Saturday, April 21, 2012

How to Can Rice-A-Roni in a Jar: Make it a Party

This is my best friend Fiona.  She's awesome.  A few weeks ago she called me all excited because she had found a deal on a large bag of converted rice.  (If you don't want to follow the link, converted rice is rice that as been steamed before husked and is non-sticky when cooked).  She wanted to make homemade rice-a-roni.

I immediately thought of my friend Chef Tess (aka Stephanie Peterson) and her 52 meals in a jar method.  She cans meals with dry ingredients and oxygen absorbers in mason jars.  It's cool, you should check her out.  I knew this method would be perfect for a rice-a-roni project.

I set about trying to figure out everything else we would need and in what amount.  I gave Fiona my calculations based upon her 25 pound bag of rice and 10 pounds I had on hand.  That's when she told me that it was a 50 pound bag!  Oh.  This was going to be a lot of rice-a-roni!!

I have made rice-a-roni mixes before, but never canned them.  I have to say, canning them was so much more fun.  I especially love knowing these are shelf stable for 5-7 years!  (And it might take us that long to eat it all.  Ha ha.)

Here's how we put together our canning party:

1.  Get all your ingredients together.  I'll put the recipes at the end of this post so you can see what we made.  They are a little different than my last version.  Wash all your jars and make sure they are completely dry.  You don't want any moisture in your jars.

2.  Add 2 cups rice and 1 cup pasta to each jar.

3.  Next you will add all the seasonings.  You can add them straight to the jar like Fiona did, or you can use little sandwich baggies like I did.  The difference comes when you cook it.  You will brown the rice a bit of butter.  Some people like to have their seasonings separate from the rice for browning.  Some don't care.  I've made it both ways and both work fine.  The only thing is that if the seasonings are a part of the mix you run the risk of burning the onions if the heat is too high.  This can of course be compensated for by using a lower heat.  So do what you want.  It's your rice-a-roni.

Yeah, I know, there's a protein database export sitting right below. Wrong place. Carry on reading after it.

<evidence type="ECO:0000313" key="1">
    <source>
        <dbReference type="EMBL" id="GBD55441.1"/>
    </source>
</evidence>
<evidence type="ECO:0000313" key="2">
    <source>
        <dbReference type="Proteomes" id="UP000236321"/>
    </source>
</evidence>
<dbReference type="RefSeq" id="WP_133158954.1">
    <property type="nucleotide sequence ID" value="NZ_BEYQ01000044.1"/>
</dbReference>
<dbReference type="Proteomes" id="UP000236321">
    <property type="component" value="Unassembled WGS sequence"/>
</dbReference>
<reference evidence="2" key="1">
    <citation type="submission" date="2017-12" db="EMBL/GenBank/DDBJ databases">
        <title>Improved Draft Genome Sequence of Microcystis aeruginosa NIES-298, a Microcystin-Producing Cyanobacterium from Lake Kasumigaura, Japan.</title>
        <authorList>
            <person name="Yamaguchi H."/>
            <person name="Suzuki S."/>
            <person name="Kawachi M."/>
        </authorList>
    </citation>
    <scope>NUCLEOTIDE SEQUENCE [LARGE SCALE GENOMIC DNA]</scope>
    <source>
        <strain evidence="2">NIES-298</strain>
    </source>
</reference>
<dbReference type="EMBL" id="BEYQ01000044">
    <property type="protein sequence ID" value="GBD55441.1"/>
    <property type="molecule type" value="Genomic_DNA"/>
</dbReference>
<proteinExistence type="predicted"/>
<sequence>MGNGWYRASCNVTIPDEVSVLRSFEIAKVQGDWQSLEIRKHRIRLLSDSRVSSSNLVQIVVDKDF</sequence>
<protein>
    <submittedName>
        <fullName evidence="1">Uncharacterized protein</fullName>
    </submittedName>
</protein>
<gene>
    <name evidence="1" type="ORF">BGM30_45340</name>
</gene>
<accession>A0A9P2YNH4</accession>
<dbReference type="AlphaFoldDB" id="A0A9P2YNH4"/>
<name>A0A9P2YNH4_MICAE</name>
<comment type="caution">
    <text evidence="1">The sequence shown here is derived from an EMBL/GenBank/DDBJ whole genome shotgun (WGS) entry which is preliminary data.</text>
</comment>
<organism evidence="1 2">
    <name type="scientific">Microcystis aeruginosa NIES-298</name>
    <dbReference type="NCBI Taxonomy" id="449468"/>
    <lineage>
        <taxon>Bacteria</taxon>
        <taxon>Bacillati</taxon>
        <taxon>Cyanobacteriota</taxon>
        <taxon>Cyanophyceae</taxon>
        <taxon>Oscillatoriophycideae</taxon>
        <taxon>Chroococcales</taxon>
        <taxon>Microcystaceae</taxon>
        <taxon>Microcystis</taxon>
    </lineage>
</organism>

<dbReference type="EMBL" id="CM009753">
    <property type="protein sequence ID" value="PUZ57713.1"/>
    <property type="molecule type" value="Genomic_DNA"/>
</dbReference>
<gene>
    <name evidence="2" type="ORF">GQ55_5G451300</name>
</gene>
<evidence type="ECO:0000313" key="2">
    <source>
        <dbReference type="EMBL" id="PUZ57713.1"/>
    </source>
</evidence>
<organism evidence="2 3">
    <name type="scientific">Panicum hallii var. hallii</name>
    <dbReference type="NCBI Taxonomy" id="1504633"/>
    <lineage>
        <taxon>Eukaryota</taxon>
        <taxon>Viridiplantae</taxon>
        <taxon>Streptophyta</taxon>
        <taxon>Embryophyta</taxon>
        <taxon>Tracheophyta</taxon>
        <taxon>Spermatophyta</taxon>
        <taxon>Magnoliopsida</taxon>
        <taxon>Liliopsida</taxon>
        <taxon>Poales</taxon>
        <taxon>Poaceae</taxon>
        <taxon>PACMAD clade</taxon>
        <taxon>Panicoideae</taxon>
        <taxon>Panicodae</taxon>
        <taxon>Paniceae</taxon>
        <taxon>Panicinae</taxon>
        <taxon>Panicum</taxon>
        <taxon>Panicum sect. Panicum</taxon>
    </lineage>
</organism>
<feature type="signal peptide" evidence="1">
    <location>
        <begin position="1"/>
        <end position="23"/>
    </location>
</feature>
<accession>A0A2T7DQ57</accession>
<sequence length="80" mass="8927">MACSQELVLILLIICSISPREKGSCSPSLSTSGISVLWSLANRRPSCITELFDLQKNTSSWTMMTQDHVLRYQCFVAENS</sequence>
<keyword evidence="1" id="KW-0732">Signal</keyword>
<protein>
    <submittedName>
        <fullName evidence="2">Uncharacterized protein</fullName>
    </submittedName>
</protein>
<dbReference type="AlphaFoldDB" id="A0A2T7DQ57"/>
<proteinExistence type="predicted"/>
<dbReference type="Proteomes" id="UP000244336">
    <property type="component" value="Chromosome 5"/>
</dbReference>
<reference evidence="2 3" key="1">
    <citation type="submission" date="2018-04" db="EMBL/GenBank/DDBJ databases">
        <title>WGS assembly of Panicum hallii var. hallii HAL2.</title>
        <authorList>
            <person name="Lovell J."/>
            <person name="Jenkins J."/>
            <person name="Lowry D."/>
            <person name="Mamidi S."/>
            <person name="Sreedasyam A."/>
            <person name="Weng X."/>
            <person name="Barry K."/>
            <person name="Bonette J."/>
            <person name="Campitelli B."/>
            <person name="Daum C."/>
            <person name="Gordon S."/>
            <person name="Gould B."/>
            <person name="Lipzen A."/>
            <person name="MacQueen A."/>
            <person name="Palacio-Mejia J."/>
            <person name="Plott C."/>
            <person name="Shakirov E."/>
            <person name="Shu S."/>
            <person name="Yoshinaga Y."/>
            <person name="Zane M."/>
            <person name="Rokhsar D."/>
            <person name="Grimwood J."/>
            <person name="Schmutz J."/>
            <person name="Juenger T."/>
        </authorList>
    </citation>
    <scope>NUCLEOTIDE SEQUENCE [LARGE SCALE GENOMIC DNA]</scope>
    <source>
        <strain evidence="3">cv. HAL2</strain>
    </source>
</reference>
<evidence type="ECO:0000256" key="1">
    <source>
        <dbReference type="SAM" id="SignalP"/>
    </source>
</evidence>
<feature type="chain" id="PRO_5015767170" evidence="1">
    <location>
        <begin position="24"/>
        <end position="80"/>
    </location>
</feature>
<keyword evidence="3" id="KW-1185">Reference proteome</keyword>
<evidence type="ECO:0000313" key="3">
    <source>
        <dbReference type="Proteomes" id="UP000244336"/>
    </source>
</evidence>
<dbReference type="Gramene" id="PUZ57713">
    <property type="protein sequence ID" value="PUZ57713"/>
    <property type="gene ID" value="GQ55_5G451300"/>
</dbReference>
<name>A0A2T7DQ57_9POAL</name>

4.  If you elected to use the bags then tuck them in tight and shake everything so it's snug and there is room for the oxygen absorber.  If you didn't bother with the bags, just jiggle everything in the jar to help it settle.

5.  Wipe the rims of your jar with a dry towel to make sure there are no powdery things preventing the seal. Add your oxygen absorbers and seal with a lid and band.  Label your jars and include instructions to saute rice/pasta in 4 T. butter and then bring 6 cups of water to boil before covering and reducing.  Each jar is at least two boxes of rice-a-roni.  One jar makes a LOT.  I usually only make 1/2 jar for my family of 4.

6.  Step back and admire your work.  In about an hour you will hear your jars "popping" which is evidence that they are sealing.  Yea!

All told, Fi and I made 57 jars of rice-a-roni.  Then since we didn't want the oxygen absorbers to go to waste after opening them, we made another 16 jars of beans with seasonings for quick bean soups.

I thought I was being so clever to create a chart with the recipe, but it's really small on the blog.  Just click on the image to get a downloadable PDF.


  1. Another one of your amazing feats! So clever.

  2. that is a lot of rice-a-roni.

  3. Thanks, Cyndy. And Jana, you ain't kidding. At least we won't starve if the zombie apocalypse hits. We will just live on rice-a-roni!

  4. We love this idea!! We loved having you link up to our "Strut Your Stuff Saturday." Hope you'll be back soon! -The Sisters

  5. Thanks, Six Sisters. Love your site!

  6. I would be nice to be able to read the ingredients and the instructions. The print is way too small.

    1. The page with the ingredients and instructions are a downloadable PDF. Hope that helps.

  7. Do they seal because of the oxygen absorbers?



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